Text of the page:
“If there’s government will to be leaders on environmental concerns, for example, nothing prevents us from doing it,” he said.
Perhaps government should be more worried. ISDS lawsuits are now a multi-billion-dollar industry. The largest ISDS lawsuit so far is $50 billion awarded against Russia in its dispute with the oil and gas company Yukos.
The roundtable discussion
There were over 25 people at the roundtable discussion, including federal government and Harris Centre employees, graduate students, faculty, and a few members of the public who had managed to find out about the consultation process. Lametti introduced the discussion by affirming that one should not assume the government is going to accept the TPP. He emphasized that every effort will be made to consult with different interest groups and the general public before a decision is reached.
It became very clear right away that there were two very different perspectives expressed in the room.
The thrust of the questions were about what the impact of trade agreements would have on people. Whether it was the decimation of automotive jobs after NAFTA, or the impact of the loss of MPRs under CETA, or the potential chilling effect of ISDS lawsuits on attempts to protect local economies, or the ongoing outsourcing of engineering and hi-tech jobs that people made reference to, the overwhelming concern of those who spoke up was that the TPP and CETA would worsen the job market, especially for young Canadians.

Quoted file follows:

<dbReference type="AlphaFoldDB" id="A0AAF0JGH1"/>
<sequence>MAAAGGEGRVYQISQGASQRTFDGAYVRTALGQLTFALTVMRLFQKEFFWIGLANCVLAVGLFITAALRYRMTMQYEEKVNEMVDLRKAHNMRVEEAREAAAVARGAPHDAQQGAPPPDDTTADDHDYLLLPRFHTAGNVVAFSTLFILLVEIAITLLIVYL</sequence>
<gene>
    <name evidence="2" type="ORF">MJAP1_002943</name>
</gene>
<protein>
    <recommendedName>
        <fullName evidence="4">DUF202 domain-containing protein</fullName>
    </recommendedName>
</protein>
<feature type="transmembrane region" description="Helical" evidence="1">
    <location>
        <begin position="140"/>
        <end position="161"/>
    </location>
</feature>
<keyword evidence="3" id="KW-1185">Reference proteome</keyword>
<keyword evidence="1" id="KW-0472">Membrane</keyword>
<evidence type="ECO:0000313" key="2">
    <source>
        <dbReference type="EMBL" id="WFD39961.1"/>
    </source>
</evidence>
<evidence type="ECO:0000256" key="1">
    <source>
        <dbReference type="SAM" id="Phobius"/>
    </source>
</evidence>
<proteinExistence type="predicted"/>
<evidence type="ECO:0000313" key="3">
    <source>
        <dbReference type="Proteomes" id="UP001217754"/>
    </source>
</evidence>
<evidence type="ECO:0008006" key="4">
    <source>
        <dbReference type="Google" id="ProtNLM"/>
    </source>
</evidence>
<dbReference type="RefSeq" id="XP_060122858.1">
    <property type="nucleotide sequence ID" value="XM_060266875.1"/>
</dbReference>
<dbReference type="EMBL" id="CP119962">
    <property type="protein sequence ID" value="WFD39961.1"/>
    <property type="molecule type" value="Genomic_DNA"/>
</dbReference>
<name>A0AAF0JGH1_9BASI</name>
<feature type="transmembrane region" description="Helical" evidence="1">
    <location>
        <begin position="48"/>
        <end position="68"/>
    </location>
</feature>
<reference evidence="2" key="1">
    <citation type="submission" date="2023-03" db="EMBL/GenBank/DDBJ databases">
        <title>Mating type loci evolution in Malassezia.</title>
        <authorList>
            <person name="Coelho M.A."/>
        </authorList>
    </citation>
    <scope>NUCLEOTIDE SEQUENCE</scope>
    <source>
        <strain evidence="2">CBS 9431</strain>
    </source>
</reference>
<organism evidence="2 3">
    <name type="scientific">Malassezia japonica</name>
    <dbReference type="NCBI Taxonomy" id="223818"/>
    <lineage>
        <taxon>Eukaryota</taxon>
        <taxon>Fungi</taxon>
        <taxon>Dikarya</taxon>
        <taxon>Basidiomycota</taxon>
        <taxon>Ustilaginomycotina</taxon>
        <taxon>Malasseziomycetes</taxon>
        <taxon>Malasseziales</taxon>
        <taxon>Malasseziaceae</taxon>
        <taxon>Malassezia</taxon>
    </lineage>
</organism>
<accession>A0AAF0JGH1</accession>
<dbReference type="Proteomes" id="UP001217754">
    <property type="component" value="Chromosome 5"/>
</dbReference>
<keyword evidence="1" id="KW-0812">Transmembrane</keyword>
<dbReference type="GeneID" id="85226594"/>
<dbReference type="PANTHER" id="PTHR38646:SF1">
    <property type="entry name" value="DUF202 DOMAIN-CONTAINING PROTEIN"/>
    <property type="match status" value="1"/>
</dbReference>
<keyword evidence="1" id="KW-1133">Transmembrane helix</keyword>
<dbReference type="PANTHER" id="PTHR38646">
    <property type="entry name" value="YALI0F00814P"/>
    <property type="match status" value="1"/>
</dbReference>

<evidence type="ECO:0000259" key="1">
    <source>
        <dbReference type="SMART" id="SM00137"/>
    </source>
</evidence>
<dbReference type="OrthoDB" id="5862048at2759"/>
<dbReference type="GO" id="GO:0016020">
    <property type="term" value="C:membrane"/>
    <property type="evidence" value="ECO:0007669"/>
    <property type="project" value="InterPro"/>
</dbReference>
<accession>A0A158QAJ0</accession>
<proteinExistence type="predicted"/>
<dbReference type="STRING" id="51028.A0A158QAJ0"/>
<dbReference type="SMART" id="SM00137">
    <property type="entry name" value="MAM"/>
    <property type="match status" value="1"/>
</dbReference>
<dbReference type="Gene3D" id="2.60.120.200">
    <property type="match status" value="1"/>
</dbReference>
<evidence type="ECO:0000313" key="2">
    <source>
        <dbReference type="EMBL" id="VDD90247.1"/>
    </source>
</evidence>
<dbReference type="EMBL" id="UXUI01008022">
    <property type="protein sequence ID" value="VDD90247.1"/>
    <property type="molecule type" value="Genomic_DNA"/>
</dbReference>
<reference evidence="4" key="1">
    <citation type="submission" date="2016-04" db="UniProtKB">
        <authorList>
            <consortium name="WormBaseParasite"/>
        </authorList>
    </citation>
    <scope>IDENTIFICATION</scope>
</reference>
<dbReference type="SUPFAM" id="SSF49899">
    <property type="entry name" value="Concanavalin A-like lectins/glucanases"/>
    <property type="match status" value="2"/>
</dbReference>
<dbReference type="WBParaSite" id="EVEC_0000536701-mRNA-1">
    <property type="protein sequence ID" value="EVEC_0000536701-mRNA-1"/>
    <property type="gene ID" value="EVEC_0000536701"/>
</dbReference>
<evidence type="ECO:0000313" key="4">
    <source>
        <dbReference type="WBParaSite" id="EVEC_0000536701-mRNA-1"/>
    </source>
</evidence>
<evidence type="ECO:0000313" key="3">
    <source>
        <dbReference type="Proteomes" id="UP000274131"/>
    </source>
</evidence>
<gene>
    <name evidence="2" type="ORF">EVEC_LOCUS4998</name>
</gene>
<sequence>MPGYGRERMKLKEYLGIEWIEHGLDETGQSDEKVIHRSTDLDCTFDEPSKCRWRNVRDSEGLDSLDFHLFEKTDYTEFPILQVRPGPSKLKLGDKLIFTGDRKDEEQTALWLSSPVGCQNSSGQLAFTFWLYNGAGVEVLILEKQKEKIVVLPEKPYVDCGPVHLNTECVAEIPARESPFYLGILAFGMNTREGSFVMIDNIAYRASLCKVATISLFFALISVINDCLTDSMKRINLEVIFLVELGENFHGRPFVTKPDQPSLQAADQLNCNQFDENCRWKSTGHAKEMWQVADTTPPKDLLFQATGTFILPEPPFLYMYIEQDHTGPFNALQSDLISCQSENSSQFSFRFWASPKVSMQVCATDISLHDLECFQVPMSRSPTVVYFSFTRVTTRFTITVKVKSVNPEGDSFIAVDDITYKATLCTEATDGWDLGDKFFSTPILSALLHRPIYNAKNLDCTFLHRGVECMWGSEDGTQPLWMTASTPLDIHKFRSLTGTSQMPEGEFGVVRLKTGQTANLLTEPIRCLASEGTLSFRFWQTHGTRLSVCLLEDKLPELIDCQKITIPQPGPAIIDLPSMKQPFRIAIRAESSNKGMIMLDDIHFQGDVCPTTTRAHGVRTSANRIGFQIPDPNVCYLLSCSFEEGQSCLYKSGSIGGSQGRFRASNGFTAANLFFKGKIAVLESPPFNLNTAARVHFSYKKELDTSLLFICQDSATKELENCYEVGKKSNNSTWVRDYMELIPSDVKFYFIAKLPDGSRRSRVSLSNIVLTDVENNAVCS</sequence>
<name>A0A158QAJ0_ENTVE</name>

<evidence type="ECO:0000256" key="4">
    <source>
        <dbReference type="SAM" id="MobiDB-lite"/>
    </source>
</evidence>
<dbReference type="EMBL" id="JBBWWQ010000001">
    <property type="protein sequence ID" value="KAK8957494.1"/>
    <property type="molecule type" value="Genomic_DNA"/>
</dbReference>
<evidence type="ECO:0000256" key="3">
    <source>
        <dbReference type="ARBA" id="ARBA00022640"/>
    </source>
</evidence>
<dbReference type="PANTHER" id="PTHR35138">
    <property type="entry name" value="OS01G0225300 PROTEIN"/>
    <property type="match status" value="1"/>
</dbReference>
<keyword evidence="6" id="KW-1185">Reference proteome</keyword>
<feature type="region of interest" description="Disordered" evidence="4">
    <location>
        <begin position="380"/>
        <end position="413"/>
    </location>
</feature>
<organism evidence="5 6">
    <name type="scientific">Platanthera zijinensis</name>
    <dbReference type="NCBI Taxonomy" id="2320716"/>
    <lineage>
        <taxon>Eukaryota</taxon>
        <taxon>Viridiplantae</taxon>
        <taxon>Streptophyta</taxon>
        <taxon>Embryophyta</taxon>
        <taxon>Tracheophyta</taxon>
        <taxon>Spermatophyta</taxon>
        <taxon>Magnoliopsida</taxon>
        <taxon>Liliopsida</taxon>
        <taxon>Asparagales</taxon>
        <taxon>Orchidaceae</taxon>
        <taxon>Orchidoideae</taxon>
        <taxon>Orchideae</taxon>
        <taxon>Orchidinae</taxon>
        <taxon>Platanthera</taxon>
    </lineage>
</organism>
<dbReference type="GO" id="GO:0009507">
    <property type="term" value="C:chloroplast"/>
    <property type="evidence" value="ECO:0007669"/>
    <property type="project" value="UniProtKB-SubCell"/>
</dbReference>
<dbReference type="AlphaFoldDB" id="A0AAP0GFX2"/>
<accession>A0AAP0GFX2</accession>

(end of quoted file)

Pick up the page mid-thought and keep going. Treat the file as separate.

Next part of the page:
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Our question on employment made reference to a Tufts University study which forecasts that, per capita, Canada will lose the most jobs amongst the 12 participating countries. The study also predicts downward pressure on wages not just amongst all participating countries, but worldwide. According to Lametti, government is still analyzing the study.
Government’s perspective, as expressed by Lametti, reflects the worldview of corporations. Businesses have to compete in our globalized economy, and the TPP would help them to do so. He specifically emphasized the benefits to seafood and agricultural exports, although he conceded in the questioning that the National Farmers Union, the organization that represents family farmers, is not in favour of the TPP.
As for Canada’s supply management quota system for eggs, milk and poultry, Lametti told the group that the Liberal government is reviewing the Conservative government’s commitment of $4.3 billion to compensate supply management farmers for losses they may incur under the TPP. He didn’t elaborate on what that meant, and there was no time for questions seeking clarification.
There was almost nothing in Lametti’s presentation to reassure us that the TPP will be good for Canada’s manufacturing and hi-tech industries. It was hard not to come to the conclusion that the TPP is going to reinforce Canada’s “competitive advantage” as a resource-based economy. As our province understands only too well, that’s a bad position to be in at present.
What happens next?
Our overall impression was that, while there may be individual Liberal MPs ambivalent or opposed to the TPP, the upper echelons of the Liberal Party seem comfortable with it. Like with CETA, if the TPP is to be stopped, it may have to be done by other countries. Again, that could happen. To everybody’s surprise, trade has become a dominant theme in the U.S. election.
Both Donald Trump and Bernie Sanders have maintained that trade deals like NAFTA have destroyed American jobs, and that the TPP may well continue to do the same. It has won them a lot of votes and has forced Hilary Clinton to backtrack on her enthusiasm for trade deals. The assumption that all trade is good is finally being publicly challenged.
Bay Street and the big transnational corporations they represent will fight this challenge. The big question is, whose interests will our new prime minister choose to serve?
Will it be the people’s, or the power brokers’?
Marilyn Reid and Erika Steeves are members of the St. John’s chapter of the Council of Canadians and Citizens Against CETA.